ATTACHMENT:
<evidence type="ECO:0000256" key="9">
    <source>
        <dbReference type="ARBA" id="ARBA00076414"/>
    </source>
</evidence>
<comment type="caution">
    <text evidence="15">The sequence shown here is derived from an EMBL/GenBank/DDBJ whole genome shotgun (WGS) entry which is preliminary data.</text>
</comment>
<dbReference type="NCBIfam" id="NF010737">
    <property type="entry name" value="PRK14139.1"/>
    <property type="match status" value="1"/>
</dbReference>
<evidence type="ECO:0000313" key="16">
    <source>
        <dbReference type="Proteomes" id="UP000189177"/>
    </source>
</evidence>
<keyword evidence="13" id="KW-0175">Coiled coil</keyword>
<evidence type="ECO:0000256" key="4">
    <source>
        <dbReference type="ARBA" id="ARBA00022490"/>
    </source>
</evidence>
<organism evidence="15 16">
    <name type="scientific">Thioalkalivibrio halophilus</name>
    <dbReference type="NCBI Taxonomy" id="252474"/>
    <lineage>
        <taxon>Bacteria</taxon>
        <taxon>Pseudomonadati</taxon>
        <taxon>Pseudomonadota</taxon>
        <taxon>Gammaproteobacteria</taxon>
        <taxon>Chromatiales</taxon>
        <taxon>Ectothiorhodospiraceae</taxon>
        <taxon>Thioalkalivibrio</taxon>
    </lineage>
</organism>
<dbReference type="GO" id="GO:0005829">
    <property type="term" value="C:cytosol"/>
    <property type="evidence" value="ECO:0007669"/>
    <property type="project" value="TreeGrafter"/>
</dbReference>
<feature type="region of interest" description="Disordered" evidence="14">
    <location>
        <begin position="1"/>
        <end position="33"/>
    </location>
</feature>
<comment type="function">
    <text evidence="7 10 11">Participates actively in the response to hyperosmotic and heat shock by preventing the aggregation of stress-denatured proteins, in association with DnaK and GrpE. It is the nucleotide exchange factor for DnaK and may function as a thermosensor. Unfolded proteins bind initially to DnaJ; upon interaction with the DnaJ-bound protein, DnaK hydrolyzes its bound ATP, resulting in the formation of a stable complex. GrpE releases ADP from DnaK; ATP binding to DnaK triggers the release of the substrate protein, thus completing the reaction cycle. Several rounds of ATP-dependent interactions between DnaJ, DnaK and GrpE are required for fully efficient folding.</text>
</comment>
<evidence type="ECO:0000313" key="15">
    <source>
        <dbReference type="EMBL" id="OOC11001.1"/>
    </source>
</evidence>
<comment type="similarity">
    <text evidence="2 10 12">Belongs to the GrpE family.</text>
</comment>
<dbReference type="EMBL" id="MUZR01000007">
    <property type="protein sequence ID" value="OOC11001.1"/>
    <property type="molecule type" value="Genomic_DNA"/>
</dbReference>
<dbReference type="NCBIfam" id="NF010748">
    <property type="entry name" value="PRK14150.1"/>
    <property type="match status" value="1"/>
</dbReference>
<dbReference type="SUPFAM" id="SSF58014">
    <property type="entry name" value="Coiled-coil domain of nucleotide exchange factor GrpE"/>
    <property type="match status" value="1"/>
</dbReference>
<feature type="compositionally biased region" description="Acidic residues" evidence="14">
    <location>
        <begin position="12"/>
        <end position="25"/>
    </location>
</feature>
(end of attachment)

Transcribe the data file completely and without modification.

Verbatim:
<evidence type="ECO:0000256" key="9">
    <source>
        <dbReference type="ARBA" id="ARBA00076414"/>
    </source>
</evidence>
<comment type="caution">
    <text evidence="15">The sequence shown here is derived from an EMBL/GenBank/DDBJ whole genome shotgun (WGS) entry which is preliminary data.</text>
</comment>
<dbReference type="NCBIfam" id="NF010737">
    <property type="entry name" value="PRK14139.1"/>
    <property type="match status" value="1"/>
</dbReference>
<evidence type="ECO:0000313" key="16">
    <source>
        <dbReference type="Proteomes" id="UP000189177"/>
    </source>
</evidence>
<keyword evidence="13" id="KW-0175">Coiled coil</keyword>
<evidence type="ECO:0000256" key="4">
    <source>
        <dbReference type="ARBA" id="ARBA00022490"/>
    </source>
</evidence>
<organism evidence="15 16">
    <name type="scientific">Thioalkalivibrio halophilus</name>
    <dbReference type="NCBI Taxonomy" id="252474"/>
    <lineage>
        <taxon>Bacteria</taxon>
        <taxon>Pseudomonadati</taxon>
        <taxon>Pseudomonadota</taxon>
        <taxon>Gammaproteobacteria</taxon>
        <taxon>Chromatiales</taxon>
        <taxon>Ectothiorhodospiraceae</taxon>
        <taxon>Thioalkalivibrio</taxon>
    </lineage>
</organism>
<dbReference type="GO" id="GO:0005829">
    <property type="term" value="C:cytosol"/>
    <property type="evidence" value="ECO:0007669"/>
    <property type="project" value="TreeGrafter"/>
</dbReference>
<feature type="region of interest" description="Disordered" evidence="14">
    <location>
        <begin position="1"/>
        <end position="33"/>
    </location>
</feature>
<comment type="function">
    <text evidence="7 10 11">Participates actively in the response to hyperosmotic and heat shock by preventing the aggregation of stress-denatured proteins, in association with DnaK and GrpE. It is the nucleotide exchange factor for DnaK and may function as a thermosensor. Unfolded proteins bind initially to DnaJ; upon interaction with the DnaJ-bound protein, DnaK hydrolyzes its bound ATP, resulting in the formation of a stable complex. GrpE releases ADP from DnaK; ATP binding to DnaK triggers the release of the substrate protein, thus completing the reaction cycle. Several rounds of ATP-dependent interactions between DnaJ, DnaK and GrpE are required for fully efficient folding.</text>
</comment>
<evidence type="ECO:0000313" key="15">
    <source>
        <dbReference type="EMBL" id="OOC11001.1"/>
    </source>
</evidence>
<comment type="similarity">
    <text evidence="2 10 12">Belongs to the GrpE family.</text>
</comment>
<dbReference type="EMBL" id="MUZR01000007">
    <property type="protein sequence ID" value="OOC11001.1"/>
    <property type="molecule type" value="Genomic_DNA"/>
</dbReference>
<dbReference type="NCBIfam" id="NF010748">
    <property type="entry name" value="PRK14150.1"/>
    <property type="match status" value="1"/>
</dbReference>
<dbReference type="SUPFAM" id="SSF58014">
    <property type="entry name" value="Coiled-coil domain of nucleotide exchange factor GrpE"/>
    <property type="match status" value="1"/>
</dbReference>
<feature type="compositionally biased region" description="Acidic residues" evidence="14">
    <location>
        <begin position="12"/>
        <end position="25"/>
    </location>
</feature>